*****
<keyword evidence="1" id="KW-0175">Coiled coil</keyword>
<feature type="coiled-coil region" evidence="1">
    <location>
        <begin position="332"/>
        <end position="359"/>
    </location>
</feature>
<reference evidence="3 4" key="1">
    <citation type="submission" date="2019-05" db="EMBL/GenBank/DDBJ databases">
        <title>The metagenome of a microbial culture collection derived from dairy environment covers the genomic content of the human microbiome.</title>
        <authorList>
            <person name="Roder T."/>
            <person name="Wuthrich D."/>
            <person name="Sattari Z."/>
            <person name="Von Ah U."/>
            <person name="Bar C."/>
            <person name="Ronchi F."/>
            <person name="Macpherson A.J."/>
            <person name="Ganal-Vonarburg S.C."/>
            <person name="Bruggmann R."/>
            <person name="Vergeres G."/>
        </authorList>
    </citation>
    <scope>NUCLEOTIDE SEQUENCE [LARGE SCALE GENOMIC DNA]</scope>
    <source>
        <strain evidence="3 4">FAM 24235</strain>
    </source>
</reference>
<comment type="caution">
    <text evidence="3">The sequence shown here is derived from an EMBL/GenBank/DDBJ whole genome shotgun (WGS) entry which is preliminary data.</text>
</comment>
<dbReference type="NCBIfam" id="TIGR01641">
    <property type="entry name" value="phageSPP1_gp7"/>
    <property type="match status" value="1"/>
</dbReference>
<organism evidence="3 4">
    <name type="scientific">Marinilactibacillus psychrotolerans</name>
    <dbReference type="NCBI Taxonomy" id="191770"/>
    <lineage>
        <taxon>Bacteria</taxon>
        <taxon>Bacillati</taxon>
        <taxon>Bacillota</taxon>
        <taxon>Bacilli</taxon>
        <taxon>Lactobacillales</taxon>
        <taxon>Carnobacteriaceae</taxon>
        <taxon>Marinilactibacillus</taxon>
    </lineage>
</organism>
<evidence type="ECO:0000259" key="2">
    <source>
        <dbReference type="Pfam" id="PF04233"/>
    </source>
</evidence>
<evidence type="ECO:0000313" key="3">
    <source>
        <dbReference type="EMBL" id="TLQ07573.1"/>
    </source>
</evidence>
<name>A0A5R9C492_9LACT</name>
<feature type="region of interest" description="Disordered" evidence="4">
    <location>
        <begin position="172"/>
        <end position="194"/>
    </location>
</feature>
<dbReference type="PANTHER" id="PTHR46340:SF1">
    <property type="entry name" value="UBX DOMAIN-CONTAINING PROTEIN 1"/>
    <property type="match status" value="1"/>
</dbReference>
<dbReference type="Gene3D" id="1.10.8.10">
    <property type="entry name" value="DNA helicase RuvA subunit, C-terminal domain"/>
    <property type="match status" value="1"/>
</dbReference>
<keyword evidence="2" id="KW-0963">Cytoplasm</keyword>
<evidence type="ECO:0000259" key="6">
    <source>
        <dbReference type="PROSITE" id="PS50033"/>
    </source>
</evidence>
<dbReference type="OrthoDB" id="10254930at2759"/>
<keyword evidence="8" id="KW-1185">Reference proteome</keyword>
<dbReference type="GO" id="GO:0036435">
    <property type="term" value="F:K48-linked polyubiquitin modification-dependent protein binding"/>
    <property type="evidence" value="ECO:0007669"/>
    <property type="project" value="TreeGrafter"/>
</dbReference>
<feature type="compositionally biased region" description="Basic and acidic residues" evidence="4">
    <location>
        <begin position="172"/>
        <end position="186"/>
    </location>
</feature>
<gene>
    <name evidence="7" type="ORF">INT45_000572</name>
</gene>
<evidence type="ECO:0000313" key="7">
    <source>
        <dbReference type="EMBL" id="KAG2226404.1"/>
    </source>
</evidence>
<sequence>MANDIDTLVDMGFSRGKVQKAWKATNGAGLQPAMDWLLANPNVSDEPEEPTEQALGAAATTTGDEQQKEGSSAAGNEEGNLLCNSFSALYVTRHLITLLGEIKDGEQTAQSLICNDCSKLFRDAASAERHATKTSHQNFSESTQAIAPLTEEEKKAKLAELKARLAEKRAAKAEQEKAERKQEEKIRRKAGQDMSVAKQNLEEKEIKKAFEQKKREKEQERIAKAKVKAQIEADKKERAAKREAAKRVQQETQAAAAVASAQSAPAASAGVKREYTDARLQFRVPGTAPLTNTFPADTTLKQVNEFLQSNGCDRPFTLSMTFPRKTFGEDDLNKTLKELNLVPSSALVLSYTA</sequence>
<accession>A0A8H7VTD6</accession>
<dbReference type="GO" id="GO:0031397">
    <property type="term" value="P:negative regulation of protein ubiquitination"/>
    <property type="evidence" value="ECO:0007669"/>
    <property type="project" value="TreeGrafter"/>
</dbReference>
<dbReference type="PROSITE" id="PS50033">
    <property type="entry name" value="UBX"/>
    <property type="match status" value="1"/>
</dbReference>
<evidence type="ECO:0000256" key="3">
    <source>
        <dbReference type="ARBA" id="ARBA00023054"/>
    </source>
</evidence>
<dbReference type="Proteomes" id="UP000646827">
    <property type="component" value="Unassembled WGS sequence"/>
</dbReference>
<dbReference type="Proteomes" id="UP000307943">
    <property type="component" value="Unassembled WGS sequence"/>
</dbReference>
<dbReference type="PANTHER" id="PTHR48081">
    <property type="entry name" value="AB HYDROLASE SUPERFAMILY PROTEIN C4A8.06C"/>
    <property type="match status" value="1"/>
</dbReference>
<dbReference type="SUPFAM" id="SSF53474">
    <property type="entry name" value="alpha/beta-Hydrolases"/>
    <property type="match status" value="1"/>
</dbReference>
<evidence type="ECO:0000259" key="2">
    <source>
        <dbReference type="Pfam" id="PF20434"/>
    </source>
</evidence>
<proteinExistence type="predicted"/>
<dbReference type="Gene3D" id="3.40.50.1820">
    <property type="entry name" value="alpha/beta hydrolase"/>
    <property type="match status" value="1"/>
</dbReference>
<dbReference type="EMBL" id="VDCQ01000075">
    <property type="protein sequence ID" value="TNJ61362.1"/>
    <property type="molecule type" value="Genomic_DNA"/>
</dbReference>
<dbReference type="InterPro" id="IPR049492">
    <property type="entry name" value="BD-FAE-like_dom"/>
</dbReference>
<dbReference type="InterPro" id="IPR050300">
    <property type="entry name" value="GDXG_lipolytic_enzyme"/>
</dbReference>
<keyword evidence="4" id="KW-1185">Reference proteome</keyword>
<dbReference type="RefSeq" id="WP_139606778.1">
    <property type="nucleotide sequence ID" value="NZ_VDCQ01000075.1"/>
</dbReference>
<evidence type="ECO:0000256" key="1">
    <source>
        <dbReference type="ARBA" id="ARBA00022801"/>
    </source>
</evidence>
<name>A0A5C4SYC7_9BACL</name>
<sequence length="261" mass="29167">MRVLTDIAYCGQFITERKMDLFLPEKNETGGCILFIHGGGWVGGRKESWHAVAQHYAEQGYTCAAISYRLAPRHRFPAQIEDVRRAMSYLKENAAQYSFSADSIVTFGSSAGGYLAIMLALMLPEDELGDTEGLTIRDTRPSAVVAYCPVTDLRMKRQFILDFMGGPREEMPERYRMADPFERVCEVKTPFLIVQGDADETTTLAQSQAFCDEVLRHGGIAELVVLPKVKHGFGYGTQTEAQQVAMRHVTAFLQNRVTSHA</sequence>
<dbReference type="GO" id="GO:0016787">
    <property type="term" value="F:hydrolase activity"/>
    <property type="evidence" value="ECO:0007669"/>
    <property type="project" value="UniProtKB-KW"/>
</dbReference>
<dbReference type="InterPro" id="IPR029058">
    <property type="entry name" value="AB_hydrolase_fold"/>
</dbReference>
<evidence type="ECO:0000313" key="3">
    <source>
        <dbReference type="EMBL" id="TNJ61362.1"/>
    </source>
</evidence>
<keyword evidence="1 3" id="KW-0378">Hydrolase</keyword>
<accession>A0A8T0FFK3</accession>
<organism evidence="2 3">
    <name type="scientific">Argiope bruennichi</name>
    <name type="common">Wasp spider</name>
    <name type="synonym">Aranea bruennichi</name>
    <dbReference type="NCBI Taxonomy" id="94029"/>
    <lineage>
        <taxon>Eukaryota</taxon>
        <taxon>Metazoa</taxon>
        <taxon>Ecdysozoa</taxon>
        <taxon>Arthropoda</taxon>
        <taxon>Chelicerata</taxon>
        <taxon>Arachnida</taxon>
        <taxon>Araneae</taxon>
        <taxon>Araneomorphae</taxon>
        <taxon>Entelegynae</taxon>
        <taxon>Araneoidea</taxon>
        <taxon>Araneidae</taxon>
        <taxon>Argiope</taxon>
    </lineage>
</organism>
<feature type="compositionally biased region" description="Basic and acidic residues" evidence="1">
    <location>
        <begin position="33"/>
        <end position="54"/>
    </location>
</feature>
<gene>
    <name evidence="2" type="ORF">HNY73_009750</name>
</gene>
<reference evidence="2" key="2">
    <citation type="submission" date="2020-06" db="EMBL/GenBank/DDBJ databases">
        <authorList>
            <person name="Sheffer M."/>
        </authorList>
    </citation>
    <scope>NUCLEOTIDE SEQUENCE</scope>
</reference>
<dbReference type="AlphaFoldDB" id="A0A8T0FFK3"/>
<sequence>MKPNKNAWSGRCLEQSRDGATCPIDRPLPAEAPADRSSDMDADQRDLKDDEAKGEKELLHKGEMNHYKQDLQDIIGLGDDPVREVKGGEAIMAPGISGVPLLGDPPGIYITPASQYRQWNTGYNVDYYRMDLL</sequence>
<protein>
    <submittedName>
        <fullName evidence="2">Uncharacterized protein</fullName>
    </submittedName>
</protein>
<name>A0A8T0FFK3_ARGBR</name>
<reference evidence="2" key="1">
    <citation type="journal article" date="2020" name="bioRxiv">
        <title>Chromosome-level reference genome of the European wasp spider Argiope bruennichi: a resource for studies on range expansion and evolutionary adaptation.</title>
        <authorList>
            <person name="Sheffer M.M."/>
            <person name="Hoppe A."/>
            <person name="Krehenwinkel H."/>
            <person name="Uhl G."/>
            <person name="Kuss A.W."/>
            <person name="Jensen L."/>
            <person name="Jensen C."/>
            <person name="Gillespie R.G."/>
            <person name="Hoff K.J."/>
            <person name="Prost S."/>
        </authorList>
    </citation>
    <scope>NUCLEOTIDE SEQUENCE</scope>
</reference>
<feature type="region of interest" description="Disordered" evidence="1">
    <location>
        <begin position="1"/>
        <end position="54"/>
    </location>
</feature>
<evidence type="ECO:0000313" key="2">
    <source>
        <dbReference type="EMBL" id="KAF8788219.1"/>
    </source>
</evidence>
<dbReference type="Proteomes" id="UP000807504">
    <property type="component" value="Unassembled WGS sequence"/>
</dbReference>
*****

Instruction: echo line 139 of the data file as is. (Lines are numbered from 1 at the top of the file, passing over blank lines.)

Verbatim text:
    <property type="match status" value="1"/>